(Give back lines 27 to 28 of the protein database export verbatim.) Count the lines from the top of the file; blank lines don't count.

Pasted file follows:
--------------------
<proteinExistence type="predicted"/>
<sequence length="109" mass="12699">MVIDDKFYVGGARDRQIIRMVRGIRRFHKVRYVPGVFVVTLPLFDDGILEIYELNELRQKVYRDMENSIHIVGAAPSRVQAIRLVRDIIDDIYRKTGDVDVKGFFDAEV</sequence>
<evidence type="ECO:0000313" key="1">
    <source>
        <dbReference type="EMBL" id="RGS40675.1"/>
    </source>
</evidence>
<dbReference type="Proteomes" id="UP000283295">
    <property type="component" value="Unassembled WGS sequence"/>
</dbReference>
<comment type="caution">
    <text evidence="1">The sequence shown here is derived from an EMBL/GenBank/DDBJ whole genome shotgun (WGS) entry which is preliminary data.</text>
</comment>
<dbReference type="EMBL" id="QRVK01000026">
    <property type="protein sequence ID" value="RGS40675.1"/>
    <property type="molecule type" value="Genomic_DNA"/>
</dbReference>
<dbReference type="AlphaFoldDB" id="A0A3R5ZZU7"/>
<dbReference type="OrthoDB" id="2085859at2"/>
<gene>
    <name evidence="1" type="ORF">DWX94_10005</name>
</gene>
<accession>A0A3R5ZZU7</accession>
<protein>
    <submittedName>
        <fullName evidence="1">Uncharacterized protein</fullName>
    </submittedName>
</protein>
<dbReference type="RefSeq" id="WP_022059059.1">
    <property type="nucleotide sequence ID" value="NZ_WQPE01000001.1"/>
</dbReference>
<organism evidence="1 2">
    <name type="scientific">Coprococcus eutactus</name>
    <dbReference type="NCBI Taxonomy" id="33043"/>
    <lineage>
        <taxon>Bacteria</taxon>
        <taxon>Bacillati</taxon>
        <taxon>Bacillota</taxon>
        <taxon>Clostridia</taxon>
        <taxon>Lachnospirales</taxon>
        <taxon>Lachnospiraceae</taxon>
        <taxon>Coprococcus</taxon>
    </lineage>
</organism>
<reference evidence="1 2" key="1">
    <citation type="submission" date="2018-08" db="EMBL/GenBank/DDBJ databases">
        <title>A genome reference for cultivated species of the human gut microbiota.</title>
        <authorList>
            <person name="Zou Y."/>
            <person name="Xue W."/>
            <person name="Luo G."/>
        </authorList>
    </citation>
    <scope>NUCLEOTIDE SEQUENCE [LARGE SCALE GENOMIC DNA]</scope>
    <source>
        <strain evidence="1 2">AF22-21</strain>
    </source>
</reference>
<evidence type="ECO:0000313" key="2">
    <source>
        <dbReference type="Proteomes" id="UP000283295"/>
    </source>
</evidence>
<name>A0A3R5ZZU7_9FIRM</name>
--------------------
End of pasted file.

    </submittedName>
</protein>